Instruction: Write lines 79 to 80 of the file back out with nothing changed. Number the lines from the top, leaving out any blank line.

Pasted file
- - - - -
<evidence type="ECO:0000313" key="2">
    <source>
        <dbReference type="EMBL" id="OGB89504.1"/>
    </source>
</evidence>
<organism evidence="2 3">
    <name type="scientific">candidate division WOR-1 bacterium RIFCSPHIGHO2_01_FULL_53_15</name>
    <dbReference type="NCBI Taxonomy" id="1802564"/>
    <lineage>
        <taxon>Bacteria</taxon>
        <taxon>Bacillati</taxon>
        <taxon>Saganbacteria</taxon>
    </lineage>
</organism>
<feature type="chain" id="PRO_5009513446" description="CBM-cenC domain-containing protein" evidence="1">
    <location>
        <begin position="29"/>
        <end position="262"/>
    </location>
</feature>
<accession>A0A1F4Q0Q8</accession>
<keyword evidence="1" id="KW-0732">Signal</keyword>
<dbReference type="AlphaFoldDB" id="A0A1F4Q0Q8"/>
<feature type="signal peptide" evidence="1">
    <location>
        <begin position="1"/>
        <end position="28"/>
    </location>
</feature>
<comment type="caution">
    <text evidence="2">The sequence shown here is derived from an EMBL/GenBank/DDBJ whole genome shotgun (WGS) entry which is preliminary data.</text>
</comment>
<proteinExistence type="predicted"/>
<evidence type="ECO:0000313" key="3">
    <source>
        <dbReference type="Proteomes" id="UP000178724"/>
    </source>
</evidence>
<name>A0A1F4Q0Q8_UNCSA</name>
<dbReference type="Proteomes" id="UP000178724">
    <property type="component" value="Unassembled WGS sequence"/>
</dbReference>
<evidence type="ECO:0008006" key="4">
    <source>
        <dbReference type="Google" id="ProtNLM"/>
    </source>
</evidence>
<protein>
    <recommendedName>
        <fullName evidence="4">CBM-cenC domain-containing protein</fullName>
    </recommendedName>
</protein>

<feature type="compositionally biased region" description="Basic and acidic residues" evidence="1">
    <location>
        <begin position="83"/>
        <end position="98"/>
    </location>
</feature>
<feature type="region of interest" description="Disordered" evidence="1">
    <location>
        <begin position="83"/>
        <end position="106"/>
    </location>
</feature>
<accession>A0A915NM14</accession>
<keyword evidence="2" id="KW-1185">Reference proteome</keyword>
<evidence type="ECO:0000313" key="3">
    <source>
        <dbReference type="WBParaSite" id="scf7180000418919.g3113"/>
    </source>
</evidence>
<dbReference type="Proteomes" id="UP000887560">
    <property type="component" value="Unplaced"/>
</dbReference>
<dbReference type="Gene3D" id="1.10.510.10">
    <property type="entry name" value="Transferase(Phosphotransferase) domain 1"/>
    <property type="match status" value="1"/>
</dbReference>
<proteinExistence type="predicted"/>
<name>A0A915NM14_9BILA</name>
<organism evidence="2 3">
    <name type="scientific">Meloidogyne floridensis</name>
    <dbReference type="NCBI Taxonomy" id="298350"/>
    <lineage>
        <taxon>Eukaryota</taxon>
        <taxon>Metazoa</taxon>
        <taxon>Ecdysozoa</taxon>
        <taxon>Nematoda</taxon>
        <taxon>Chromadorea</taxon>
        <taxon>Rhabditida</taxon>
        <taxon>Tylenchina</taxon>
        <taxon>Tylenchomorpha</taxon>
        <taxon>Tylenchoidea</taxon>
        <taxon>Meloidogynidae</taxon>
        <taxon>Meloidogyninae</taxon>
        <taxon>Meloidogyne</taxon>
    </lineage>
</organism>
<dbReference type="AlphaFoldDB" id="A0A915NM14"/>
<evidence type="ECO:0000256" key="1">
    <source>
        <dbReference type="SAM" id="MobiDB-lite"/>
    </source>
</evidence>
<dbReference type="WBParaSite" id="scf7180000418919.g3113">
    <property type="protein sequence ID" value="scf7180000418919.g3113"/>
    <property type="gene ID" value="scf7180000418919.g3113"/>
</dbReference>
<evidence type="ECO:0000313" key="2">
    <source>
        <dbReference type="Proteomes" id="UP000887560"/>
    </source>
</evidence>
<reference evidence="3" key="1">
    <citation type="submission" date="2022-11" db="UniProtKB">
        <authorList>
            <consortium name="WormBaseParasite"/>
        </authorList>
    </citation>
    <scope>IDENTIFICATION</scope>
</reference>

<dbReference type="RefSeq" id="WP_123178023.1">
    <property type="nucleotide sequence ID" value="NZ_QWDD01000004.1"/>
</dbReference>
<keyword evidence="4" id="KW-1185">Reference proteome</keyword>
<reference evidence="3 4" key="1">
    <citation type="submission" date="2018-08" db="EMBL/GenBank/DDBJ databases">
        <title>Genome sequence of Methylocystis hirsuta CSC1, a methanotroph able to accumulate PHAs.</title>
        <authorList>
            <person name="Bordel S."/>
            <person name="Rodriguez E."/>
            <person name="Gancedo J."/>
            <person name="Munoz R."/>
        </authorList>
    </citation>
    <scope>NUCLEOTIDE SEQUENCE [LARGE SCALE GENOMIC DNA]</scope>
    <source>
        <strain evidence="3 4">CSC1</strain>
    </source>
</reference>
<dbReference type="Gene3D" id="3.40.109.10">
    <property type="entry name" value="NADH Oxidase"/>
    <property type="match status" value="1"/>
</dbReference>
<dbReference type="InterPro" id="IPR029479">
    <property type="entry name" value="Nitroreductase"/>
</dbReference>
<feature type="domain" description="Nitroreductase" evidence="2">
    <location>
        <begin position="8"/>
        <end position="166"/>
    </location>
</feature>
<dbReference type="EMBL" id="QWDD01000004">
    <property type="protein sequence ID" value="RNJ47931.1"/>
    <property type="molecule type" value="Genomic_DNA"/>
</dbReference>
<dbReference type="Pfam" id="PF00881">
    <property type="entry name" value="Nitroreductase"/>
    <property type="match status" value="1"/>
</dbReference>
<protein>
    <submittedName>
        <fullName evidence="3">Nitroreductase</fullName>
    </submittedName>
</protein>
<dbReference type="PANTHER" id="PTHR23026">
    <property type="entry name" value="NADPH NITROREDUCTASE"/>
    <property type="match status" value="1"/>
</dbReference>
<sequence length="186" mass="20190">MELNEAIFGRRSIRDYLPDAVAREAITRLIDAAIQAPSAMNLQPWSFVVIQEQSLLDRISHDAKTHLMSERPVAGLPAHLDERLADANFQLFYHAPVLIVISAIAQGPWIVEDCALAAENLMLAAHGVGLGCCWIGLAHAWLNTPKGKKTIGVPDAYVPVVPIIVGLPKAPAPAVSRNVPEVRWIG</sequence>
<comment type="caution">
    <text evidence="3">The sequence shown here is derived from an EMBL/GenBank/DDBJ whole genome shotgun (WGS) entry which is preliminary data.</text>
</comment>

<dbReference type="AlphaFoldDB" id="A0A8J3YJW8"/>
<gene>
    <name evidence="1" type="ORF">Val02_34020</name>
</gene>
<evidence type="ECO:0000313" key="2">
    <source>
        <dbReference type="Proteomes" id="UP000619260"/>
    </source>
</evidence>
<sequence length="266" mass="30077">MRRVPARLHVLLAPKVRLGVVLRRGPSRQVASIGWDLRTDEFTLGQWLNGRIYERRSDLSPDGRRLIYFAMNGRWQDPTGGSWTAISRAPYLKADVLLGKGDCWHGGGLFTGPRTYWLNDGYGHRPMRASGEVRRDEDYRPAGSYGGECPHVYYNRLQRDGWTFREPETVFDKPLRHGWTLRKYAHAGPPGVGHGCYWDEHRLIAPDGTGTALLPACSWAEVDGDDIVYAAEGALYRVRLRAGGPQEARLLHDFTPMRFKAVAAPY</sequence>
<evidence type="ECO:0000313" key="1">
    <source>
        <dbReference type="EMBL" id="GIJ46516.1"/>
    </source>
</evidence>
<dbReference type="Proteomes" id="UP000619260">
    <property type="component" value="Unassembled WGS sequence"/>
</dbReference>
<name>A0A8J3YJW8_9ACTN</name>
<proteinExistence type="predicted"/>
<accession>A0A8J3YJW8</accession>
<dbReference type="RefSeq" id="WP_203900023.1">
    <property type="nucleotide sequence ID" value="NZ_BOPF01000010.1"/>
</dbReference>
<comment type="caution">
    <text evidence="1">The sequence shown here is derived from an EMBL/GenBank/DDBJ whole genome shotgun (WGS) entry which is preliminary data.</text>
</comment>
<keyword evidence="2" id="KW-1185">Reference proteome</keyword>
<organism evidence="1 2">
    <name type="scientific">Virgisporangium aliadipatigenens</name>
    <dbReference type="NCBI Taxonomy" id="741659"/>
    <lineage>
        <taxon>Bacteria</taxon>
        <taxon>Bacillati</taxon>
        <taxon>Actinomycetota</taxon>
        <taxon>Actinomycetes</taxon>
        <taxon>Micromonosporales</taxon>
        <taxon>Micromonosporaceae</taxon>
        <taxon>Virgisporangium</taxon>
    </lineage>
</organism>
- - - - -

<proteinExistence type="predicted"/>
<name>A0A915NM14_9BILA</name>